(February 11, 2001)
Lavonne Savage was making $2,000 a day, but she was broke. Virtually
every dollar went for drugs and alcohol until this prostitute gave
her life to Christ. She says, "I was about 15 when I started
selling myself." Now a minister, Savage is pioneering a church
among box-dwelling homeless people in Los Angeles.
Five years ago, a drug dealer deposited Savage at a Teen Challenge
center. This hardened profiteer, who sold crack to Savage and condoned
her prostitution, forced her into treatment. He told her, "I
know something that can help you get off drugs."
"My dealer wanted me to get off drugs, so I could get back on
the streets and make more money," Savage says. "What he
didnt know was that I would get saved."
Savage had tried eight drug-treatment programs. One day someone spewed
a hateful threat at her: "Youre going to be like this forever."
Savage, summoning every ounce of courage, replied, "You know
what? God is not going to leave me like this."
And He didnt.
Violent withdrawal symptoms rack the bodies of some recovering addicts,
but Savage slept her way through detoxification at Teen Challenge.
When dark images invaded her sleep, the Holy Spirit intervened.
"Id go to sleep at night and have drug dreams," she
says. "Then I would experience encounters where God would come
in the dream and fight the enemy for me."
God healed Savage of addictions and used a drama troupe to bring
her back to Him. "I had been saved when I was a little girl,"
she says, "but I rededicated my life to Him at that drama. I
still have my dedication card from when I gave my life back to Christ.
I look at it every day."
Soon Savage started telling L.A.s homeless about Jesus. She
and fellow Teen Challenge residents knocked on cardboard boxes where
the homeless people stay on Skid Row. "They wouldnt come
out to talk because they didnt know me," she says. "So
Id climb in and try to talk to them."
That was three years ago. Now the homeless know Savage well because
she lives among them. Womens Ministries groups helped her obtain
an apartment with modest furnishings and basic necessities.
"Talk about being thrilled to live on Skid Row," says Savages
mentor, Judy Rachels, Womens Ministries director for the Southern
California District of the Assemblies of God. Rachels salutes the
former addicts willingness to not only reach the street people,
but also keep churches informed. "We have 18 sectional meetings
where missionaries speak for about five minutes. Lavonne spoke at
every one of those meetings."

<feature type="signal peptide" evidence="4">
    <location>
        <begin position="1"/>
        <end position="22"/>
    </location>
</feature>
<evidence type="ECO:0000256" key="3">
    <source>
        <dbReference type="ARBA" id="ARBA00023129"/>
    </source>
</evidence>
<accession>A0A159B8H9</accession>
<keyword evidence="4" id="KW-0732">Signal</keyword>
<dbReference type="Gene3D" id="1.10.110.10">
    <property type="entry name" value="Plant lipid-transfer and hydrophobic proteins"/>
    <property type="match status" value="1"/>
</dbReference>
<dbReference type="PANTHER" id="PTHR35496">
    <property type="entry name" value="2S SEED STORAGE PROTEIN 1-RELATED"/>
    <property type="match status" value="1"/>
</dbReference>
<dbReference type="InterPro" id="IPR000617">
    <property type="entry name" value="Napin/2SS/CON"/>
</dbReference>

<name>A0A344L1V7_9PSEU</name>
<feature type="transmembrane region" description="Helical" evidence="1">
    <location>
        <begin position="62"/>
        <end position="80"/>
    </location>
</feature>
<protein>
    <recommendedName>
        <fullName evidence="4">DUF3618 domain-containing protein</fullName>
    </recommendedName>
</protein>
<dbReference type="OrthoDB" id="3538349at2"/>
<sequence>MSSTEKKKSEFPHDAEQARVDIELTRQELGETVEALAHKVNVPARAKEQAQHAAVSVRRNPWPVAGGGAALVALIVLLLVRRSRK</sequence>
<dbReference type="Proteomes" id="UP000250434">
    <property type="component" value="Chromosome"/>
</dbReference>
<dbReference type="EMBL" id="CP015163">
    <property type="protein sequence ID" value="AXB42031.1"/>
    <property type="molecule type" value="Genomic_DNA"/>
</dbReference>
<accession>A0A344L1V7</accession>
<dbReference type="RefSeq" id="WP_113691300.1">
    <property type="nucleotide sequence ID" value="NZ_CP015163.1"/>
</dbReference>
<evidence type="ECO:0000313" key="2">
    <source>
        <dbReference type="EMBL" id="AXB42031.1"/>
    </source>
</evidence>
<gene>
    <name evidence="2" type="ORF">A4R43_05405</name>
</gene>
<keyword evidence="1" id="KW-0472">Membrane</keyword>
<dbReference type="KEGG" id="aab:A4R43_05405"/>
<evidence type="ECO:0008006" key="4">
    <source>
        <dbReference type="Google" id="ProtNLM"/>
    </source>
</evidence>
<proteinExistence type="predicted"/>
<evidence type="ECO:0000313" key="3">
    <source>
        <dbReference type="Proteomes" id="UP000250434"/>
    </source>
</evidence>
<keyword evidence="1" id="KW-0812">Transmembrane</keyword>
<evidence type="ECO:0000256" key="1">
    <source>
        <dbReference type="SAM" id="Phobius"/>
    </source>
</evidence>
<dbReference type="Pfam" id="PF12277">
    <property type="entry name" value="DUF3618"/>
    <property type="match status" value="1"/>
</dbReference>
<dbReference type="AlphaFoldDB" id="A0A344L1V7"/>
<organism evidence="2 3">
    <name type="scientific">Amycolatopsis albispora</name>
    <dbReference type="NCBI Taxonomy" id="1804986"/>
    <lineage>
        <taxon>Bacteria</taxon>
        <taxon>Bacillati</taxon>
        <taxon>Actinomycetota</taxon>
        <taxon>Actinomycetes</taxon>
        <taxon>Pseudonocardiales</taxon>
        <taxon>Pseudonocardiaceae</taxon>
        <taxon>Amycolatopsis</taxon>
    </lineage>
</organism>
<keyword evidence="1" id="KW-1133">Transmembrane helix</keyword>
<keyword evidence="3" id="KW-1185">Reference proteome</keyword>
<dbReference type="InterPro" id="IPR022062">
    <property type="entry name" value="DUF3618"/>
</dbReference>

Savage relishes her circle of mentors such as Rachels, several pastors
wives and women ministers. They are godly role models who not only
inspire and encourage, but also energize her.
"Most women dont really understand what its like
down here where people live in boxes," Savage says. "But
Womens Ministries members understand that these homeless people
need love, so they pour love into me, and I pour it into these people."
She takes one box-dweller with her to speaking engagements. Although
Sue* doesnt literally travel with her, Savages compassion
for her and the other homeless people is evident when she preaches.
Weaving compassion with tact, Savage creates a portrait of Sue: "Sue
hasnt washed her hair in several years. Her skin is worn from
the drugs and the weather, and her teeth are yellow. She sleeps in
a box. In the morning she folds up her box and walks around all day.
Rumor has it that some of these homeless women are raped eight or
nine times daily. Sue looks bad and that protects her. Men wont
Before Savage started kindergarten, two men began molesting her.
She entered adolescence with wounded self-esteem and a dysfunctional
understanding of sexuality. She became promiscuous and by age 15 had
become a prostitute. When Savage was in her twenties, she began to
see a link between being molested in childhood and the bad choices
she made. She became angry.
Savage says that, after she rededicated her life to Christ, she had
no trouble forgiving the men who abused her, but struggled to forgive
herself. The Holy Spirit and friends have helped her work through
Violence is part of daily life on Skid Row. Savage estimates that
as many as 500 homeless live in her neighborhood. Shootings occur
several times a week.
"I am safe because Ive been coming here a lot," Savage
says. "The Lord gives me wisdom when to move out of the way.
I dont go out by myself at night, and the complex I stay in
has 24-hour security."
God is also using the people of the street to protect her.
"Some guys who sit next to the pornographic theater next door
to our church wont let anybody touch my car," she says.
If anyone approaches the pastor, these new friends intervene. "They
respect me; they dont curse around me; they put away their drugs,
and we talk. They havent been inside the church yet, but now
theyre starting to stand outside the door to listen to me preach."
Henry Perez, pastor of Bible Assembly of God in nearby South Gate,
has witnessed Savages people skills. He describes his church
as the "mother church for Lavonnes ministry." And,
he says, Savage is a "godly woman, very determined and really
good with people." His church sends two volunteers to help deliver
food and the Word weekly.
Savage is now senior pastor of the one-year-old Harvest of Hope Assembly
of God. She will be ordained after she completes correspondence classes
through Global University.
Savage juggles college classes with her churchs services, childrens
ministry, outreach events, neighborhood canvassing and speaking engagements.
She feeds the homeless and provides basic necessities such as toothbrushes
and combs, while building relationships with them.
"I want to have an opportunity to disciple them. You know how
thats going to be done? Through relationships."
*Name has been changed.